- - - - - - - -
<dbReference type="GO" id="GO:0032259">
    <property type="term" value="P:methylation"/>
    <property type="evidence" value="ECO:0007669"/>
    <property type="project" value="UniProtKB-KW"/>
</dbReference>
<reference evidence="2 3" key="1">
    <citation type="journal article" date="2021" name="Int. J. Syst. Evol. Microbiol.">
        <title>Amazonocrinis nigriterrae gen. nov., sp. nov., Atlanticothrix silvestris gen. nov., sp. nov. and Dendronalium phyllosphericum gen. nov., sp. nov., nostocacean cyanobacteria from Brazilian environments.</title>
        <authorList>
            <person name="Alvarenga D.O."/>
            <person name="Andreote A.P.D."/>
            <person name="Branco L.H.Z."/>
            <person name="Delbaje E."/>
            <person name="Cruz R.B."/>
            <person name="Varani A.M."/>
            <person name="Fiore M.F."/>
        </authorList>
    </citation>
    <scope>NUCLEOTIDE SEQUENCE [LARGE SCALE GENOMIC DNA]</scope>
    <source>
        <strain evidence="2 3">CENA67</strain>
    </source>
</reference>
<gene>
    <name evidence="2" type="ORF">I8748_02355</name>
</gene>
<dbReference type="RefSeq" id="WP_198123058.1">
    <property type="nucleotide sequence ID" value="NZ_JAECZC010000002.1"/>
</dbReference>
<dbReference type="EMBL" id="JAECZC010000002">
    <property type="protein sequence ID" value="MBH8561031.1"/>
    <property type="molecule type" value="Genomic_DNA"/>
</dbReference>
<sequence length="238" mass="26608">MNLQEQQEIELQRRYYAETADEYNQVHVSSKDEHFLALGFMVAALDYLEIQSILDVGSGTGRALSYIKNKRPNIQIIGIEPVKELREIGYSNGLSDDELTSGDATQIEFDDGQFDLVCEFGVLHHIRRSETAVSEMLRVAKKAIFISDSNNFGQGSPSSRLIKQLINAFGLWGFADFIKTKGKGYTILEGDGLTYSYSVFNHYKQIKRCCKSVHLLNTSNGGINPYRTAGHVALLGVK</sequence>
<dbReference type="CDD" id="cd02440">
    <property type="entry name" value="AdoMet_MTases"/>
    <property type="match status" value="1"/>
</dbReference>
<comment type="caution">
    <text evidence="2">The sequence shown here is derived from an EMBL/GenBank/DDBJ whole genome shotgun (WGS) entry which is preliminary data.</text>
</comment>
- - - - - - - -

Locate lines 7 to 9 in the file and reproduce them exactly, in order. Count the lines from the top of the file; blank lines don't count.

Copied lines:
    <citation type="journal article" date="2021" name="Int. J. Syst. Evol. Microbiol.">
        <title>Amazonocrinis nigriterrae gen. nov., sp. nov., Atlanticothrix silvestris gen. nov., sp. nov. and Dendronalium phyllosphericum gen. nov., sp. nov., nostocacean cyanobacteria from Brazilian environments.</title>
        <authorList>